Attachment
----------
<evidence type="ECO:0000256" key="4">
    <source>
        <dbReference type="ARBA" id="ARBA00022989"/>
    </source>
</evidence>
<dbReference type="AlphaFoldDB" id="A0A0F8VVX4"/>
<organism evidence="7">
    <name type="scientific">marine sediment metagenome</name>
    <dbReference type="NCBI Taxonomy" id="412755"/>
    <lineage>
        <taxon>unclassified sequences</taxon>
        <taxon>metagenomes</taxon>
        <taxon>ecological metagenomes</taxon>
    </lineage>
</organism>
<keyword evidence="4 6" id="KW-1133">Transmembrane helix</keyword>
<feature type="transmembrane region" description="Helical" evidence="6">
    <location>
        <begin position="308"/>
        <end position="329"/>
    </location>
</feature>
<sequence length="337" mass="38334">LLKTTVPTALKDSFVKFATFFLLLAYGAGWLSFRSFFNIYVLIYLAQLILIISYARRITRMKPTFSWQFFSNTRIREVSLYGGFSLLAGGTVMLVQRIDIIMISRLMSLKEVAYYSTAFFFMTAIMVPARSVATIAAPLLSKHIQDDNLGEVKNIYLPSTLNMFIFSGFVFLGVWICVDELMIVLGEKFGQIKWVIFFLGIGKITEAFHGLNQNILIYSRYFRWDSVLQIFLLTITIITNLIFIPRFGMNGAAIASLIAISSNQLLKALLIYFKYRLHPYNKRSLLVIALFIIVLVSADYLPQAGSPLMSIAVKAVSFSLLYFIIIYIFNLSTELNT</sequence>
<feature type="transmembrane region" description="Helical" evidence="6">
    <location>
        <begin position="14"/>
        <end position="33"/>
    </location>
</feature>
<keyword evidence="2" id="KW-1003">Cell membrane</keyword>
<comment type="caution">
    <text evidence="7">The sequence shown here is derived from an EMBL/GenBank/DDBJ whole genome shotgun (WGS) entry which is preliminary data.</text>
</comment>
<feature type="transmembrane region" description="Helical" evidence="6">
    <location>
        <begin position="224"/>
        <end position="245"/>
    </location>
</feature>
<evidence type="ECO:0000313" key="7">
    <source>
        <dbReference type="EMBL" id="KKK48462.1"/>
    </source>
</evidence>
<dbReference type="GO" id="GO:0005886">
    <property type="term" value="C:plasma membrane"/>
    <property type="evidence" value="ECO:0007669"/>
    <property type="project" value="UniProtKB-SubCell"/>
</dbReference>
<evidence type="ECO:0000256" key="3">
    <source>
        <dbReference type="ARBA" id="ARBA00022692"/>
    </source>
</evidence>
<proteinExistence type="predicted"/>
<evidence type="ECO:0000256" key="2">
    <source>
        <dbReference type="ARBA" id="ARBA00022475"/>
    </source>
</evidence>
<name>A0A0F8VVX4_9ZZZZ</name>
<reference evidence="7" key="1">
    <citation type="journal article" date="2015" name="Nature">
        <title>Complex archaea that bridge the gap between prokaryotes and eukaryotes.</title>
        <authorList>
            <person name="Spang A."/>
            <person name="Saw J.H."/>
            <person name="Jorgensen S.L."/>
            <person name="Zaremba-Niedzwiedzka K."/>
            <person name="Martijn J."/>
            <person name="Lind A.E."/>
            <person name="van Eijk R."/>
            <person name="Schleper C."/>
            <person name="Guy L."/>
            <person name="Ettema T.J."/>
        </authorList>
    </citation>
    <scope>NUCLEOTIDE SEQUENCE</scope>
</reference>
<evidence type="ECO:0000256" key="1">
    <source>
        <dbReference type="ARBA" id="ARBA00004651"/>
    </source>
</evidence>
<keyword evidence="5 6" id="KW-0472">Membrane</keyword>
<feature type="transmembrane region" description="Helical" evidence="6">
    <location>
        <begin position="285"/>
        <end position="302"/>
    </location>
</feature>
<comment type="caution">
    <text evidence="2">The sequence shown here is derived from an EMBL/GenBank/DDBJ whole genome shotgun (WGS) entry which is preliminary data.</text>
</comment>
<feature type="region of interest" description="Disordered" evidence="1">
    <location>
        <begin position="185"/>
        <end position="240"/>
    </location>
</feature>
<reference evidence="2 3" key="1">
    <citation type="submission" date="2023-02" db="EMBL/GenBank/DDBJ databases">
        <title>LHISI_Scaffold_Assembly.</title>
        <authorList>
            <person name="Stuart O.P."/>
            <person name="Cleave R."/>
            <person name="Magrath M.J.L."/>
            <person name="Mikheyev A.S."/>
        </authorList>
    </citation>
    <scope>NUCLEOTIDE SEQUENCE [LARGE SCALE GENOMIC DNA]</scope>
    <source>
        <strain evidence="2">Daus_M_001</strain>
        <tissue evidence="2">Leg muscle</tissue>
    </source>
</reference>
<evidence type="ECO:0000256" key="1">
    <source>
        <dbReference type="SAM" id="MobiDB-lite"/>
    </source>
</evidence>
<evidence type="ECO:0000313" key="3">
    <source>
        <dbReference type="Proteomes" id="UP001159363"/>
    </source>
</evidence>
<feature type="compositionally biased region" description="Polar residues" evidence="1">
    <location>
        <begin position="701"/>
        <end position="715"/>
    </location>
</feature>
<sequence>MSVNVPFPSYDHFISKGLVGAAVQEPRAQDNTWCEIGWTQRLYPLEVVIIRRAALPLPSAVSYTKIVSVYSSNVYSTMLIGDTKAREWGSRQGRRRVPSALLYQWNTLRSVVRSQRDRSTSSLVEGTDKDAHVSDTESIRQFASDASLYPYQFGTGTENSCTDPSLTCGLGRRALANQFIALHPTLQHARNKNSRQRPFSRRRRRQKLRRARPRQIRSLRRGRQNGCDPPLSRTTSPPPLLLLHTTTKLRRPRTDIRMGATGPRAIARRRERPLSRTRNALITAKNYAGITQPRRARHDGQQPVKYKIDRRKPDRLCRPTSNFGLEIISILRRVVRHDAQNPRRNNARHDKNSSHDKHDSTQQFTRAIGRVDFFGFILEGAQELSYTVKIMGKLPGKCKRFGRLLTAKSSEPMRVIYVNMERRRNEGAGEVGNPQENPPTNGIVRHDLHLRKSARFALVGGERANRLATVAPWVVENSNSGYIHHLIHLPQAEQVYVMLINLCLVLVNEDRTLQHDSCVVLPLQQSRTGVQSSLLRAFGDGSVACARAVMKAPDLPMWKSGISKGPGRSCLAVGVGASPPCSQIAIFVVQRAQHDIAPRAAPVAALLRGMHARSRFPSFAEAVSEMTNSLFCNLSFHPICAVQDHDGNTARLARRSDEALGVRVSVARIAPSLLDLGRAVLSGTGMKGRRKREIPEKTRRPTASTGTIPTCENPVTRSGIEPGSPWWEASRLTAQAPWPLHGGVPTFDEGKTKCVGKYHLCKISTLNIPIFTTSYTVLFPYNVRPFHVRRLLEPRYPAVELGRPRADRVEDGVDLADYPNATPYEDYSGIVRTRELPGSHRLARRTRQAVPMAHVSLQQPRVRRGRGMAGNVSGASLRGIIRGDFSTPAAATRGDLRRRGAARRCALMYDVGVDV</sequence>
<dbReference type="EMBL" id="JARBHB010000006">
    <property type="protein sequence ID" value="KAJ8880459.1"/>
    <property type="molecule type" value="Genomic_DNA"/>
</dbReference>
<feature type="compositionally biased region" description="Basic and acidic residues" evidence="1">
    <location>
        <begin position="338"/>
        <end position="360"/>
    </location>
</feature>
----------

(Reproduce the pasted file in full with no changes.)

<evidence type="ECO:0000256" key="4">
    <source>
        <dbReference type="ARBA" id="ARBA00022989"/>
    </source>
</evidence>
<dbReference type="AlphaFoldDB" id="A0A0F8VVX4"/>
<organism evidence="7">
    <name type="scientific">marine sediment metagenome</name>
    <dbReference type="NCBI Taxonomy" id="412755"/>
    <lineage>
        <taxon>unclassified sequences</taxon>
        <taxon>metagenomes</taxon>
        <taxon>ecological metagenomes</taxon>
    </lineage>
</organism>
<keyword evidence="4 6" id="KW-1133">Transmembrane helix</keyword>
<feature type="transmembrane region" description="Helical" evidence="6">
    <location>
        <begin position="308"/>
        <end position="329"/>
    </location>
</feature>
<sequence length="337" mass="38334">LLKTTVPTALKDSFVKFATFFLLLAYGAGWLSFRSFFNIYVLIYLAQLILIISYARRITRMKPTFSWQFFSNTRIREVSLYGGFSLLAGGTVMLVQRIDIIMISRLMSLKEVAYYSTAFFFMTAIMVPARSVATIAAPLLSKHIQDDNLGEVKNIYLPSTLNMFIFSGFVFLGVWICVDELMIVLGEKFGQIKWVIFFLGIGKITEAFHGLNQNILIYSRYFRWDSVLQIFLLTITIITNLIFIPRFGMNGAAIASLIAISSNQLLKALLIYFKYRLHPYNKRSLLVIALFIIVLVSADYLPQAGSPLMSIAVKAVSFSLLYFIIIYIFNLSTELNT</sequence>
<feature type="transmembrane region" description="Helical" evidence="6">
    <location>
        <begin position="14"/>
        <end position="33"/>
    </location>
</feature>
<keyword evidence="2" id="KW-1003">Cell membrane</keyword>
<comment type="caution">
    <text evidence="7">The sequence shown here is derived from an EMBL/GenBank/DDBJ whole genome shotgun (WGS) entry which is preliminary data.</text>
</comment>
<feature type="transmembrane region" description="Helical" evidence="6">
    <location>
        <begin position="224"/>
        <end position="245"/>
    </location>
</feature>
<evidence type="ECO:0000313" key="7">
    <source>
        <dbReference type="EMBL" id="KKK48462.1"/>
    </source>
</evidence>
<dbReference type="GO" id="GO:0005886">
    <property type="term" value="C:plasma membrane"/>
    <property type="evidence" value="ECO:0007669"/>
    <property type="project" value="UniProtKB-SubCell"/>
</dbReference>
<evidence type="ECO:0000256" key="3">
    <source>
        <dbReference type="ARBA" id="ARBA00022692"/>
    </source>
</evidence>
<proteinExistence type="predicted"/>
<evidence type="ECO:0000256" key="2">
    <source>
        <dbReference type="ARBA" id="ARBA00022475"/>
    </source>
</evidence>
<name>A0A0F8VVX4_9ZZZZ</name>
<reference evidence="7" key="1">
    <citation type="journal article" date="2015" name="Nature">
        <title>Complex archaea that bridge the gap between prokaryotes and eukaryotes.</title>
        <authorList>
            <person name="Spang A."/>
            <person name="Saw J.H."/>
            <person name="Jorgensen S.L."/>
            <person name="Zaremba-Niedzwiedzka K."/>
            <person name="Martijn J."/>
            <person name="Lind A.E."/>
            <person name="van Eijk R."/>
            <person name="Schleper C."/>
            <person name="Guy L."/>
            <person name="Ettema T.J."/>
        </authorList>
    </citation>
    <scope>NUCLEOTIDE SEQUENCE</scope>
</reference>
<evidence type="ECO:0000256" key="1">
    <source>
        <dbReference type="ARBA" id="ARBA00004651"/>
    </source>
</evidence>
<keyword evidence="5 6" id="KW-0472">Membrane</keyword>
<feature type="transmembrane region" description="Helical" evidence="6">
    <location>
        <begin position="285"/>
        <end position="302"/>
    </location>
</feature>
<comment type="caution">
    <text evidence="2">The sequence shown here is derived from an EMBL/GenBank/DDBJ whole genome shotgun (WGS) entry which is preliminary data.</text>
</comment>
<feature type="region of interest" description="Disordered" evidence="1">
    <location>
        <begin position="185"/>
        <end position="240"/>
    </location>
</feature>
<reference evidence="2 3" key="1">
    <citation type="submission" date="2023-02" db="EMBL/GenBank/DDBJ databases">
        <title>LHISI_Scaffold_Assembly.</title>
        <authorList>
            <person name="Stuart O.P."/>
            <person name="Cleave R."/>
            <person name="Magrath M.J.L."/>
            <person name="Mikheyev A.S."/>
        </authorList>
    </citation>
    <scope>NUCLEOTIDE SEQUENCE [LARGE SCALE GENOMIC DNA]</scope>
    <source>
        <strain evidence="2">Daus_M_001</strain>
        <tissue evidence="2">Leg muscle</tissue>
    </source>
</reference>
<evidence type="ECO:0000256" key="1">
    <source>
        <dbReference type="SAM" id="MobiDB-lite"/>
    </source>
</evidence>
<evidence type="ECO:0000313" key="3">
    <source>
        <dbReference type="Proteomes" id="UP001159363"/>
    </source>
</evidence>
<feature type="compositionally biased region" description="Polar residues" evidence="1">
    <location>
        <begin position="701"/>
        <end position="715"/>
    </location>
</feature>
<sequence>MSVNVPFPSYDHFISKGLVGAAVQEPRAQDNTWCEIGWTQRLYPLEVVIIRRAALPLPSAVSYTKIVSVYSSNVYSTMLIGDTKAREWGSRQGRRRVPSALLYQWNTLRSVVRSQRDRSTSSLVEGTDKDAHVSDTESIRQFASDASLYPYQFGTGTENSCTDPSLTCGLGRRALANQFIALHPTLQHARNKNSRQRPFSRRRRRQKLRRARPRQIRSLRRGRQNGCDPPLSRTTSPPPLLLLHTTTKLRRPRTDIRMGATGPRAIARRRERPLSRTRNALITAKNYAGITQPRRARHDGQQPVKYKIDRRKPDRLCRPTSNFGLEIISILRRVVRHDAQNPRRNNARHDKNSSHDKHDSTQQFTRAIGRVDFFGFILEGAQELSYTVKIMGKLPGKCKRFGRLLTAKSSEPMRVIYVNMERRRNEGAGEVGNPQENPPTNGIVRHDLHLRKSARFALVGGERANRLATVAPWVVENSNSGYIHHLIHLPQAEQVYVMLINLCLVLVNEDRTLQHDSCVVLPLQQSRTGVQSSLLRAFGDGSVACARAVMKAPDLPMWKSGISKGPGRSCLAVGVGASPPCSQIAIFVVQRAQHDIAPRAAPVAALLRGMHARSRFPSFAEAVSEMTNSLFCNLSFHPICAVQDHDGNTARLARRSDEALGVRVSVARIAPSLLDLGRAVLSGTGMKGRRKREIPEKTRRPTASTGTIPTCENPVTRSGIEPGSPWWEASRLTAQAPWPLHGGVPTFDEGKTKCVGKYHLCKISTLNIPIFTTSYTVLFPYNVRPFHVRRLLEPRYPAVELGRPRADRVEDGVDLADYPNATPYEDYSGIVRTRELPGSHRLARRTRQAVPMAHVSLQQPRVRRGRGMAGNVSGASLRGIIRGDFSTPAAATRGDLRRRGAARRCALMYDVGVDV</sequence>
<dbReference type="EMBL" id="JARBHB010000006">
    <property type="protein sequence ID" value="KAJ8880459.1"/>
    <property type="molecule type" value="Genomic_DNA"/>
</dbReference>
<feature type="compositionally biased region" description="Basic and acidic residues" evidence="1">
    <location>
        <begin position="338"/>
        <end position="360"/>
    </location>
</feature>